The actress and writer has had a lot on her plate for the past five years, since her student film Tiny Furniture caught the attention of HBO execs and her Girls writing partner/producer, Judd Apatow.
But recovery time is for the "weak." In a media culture that often rips celebs apart for the validity of seeking medical treatment for "exhaustion," and in the American culture that laughs at the idea of a four-day workweek, we're often encouraged to test our limits -- and then fall over the edge of them.
These standards are even worse for women. In the United States, one in four mothers return to work just two weeks after giving birth. OBGYNs recommend six weeks as a national average, which can still have harmful effects on both mother and baby. Women are also less likely to get paid time off.
Earlier this month, reports claimed Dunham was rushed to the hospital from this year's Met Gala following complications from her endomentriosis. It was later revealed that she was rushed to the hospital due to a ruptured ovarian cyst.
In a post published today by her newsletter, Lenny Letter, Dunham writes of her health scares and also the self-realization that time off was not only a good idea, but necessary for her.
She also touched on the idea of "weakness." Dunham wrote,
I've always been open with you all about the challenges I've been dealt with my health, even when it's scary and embarrassing, even when it makes me feel weak or less than [...] To be perfectly honest, I'm in the greatest amount of physical pain that I have ever experienced.
Dunham was set to go on tour from May 31 to June 6, along with Lenny partner Jenni Konner, Sasheer Zamata, Waxahatchee, Jaqueline Novack and more.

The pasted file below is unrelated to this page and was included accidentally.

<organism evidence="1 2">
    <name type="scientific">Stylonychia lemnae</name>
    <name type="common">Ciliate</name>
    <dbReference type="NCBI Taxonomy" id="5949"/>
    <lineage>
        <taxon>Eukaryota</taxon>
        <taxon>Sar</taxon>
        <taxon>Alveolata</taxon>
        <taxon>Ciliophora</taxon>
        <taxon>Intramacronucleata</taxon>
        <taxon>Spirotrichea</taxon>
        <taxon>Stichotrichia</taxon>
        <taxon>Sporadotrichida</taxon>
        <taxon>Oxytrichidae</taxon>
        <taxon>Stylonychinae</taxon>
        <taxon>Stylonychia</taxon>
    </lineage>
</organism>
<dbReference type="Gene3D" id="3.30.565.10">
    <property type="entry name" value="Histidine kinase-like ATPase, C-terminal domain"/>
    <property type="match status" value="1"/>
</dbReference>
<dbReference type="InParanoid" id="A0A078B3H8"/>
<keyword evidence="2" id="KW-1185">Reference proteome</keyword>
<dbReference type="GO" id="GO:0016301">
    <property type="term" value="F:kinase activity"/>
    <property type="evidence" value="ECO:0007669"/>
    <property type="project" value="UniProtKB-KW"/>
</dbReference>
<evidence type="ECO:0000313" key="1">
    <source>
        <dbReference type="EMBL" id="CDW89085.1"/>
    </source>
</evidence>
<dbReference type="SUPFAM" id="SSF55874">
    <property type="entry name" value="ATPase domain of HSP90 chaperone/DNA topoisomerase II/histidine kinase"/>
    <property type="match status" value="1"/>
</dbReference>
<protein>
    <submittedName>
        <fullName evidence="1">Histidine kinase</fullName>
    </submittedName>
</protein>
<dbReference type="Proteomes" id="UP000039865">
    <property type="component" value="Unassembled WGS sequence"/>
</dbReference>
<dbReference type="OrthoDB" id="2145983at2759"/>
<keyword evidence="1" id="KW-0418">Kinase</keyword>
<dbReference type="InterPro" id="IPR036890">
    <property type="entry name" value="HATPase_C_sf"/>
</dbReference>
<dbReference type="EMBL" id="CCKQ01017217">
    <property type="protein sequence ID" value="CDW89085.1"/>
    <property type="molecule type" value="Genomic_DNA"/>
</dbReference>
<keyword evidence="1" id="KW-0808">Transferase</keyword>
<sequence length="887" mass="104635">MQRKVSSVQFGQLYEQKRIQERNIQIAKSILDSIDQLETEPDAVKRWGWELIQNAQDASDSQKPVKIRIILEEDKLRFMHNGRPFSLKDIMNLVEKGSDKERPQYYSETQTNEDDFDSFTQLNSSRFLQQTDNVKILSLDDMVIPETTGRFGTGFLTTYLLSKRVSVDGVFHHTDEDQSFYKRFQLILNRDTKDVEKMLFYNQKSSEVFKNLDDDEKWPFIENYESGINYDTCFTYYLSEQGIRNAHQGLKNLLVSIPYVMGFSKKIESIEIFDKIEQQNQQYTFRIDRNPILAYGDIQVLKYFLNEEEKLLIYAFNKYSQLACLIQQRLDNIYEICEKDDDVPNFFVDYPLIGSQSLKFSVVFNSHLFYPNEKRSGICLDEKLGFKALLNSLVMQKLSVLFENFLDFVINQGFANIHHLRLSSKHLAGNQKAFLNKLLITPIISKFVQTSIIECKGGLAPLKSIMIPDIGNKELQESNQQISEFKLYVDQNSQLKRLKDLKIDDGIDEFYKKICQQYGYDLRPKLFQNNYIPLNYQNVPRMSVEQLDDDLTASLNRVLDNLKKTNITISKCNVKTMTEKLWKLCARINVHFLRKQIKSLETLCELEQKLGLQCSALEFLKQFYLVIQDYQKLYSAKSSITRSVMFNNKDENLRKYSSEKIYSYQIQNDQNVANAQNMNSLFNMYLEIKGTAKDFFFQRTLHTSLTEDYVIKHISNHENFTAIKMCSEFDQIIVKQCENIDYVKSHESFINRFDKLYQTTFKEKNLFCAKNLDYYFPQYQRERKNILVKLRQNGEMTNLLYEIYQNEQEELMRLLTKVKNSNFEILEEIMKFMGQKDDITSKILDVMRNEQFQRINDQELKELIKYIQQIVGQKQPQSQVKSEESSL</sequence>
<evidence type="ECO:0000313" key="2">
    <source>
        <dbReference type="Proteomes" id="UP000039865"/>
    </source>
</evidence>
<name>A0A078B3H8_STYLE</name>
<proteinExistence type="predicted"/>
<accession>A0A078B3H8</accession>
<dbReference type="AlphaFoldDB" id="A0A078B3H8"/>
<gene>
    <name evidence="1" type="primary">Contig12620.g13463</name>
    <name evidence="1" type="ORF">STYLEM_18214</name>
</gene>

The goal of the tour was to "bring laughter, poetry, passion, and community to you and your friends," according to a post published in April on Lenny.
The tour, which was slated to hit various states in the midwest, has been fully cancelled with the promise of a full refund. She also mentioned that "personal donations" would be made to charities that previously agreed to sponsor the tour.
I'm gonna say "Eff you" to embarrassment and walk the walk of a woman who really takes care of herself. My goals have to be simplified for this moment: to write and to heal.
Serious kudos to Dunham for saying "Eff" the haters, and doing what feels right for her. Policing women's bodies -- and how they manage their personal health -- is not up for debate.
In the meantime, I encourage you all to gather your girls for evenings of dissent and laughter and wine and analysis and bingeing of Fleabag and Chewing Gum. Holding each other close and giving of ourselves is the most radical thing we can do right now.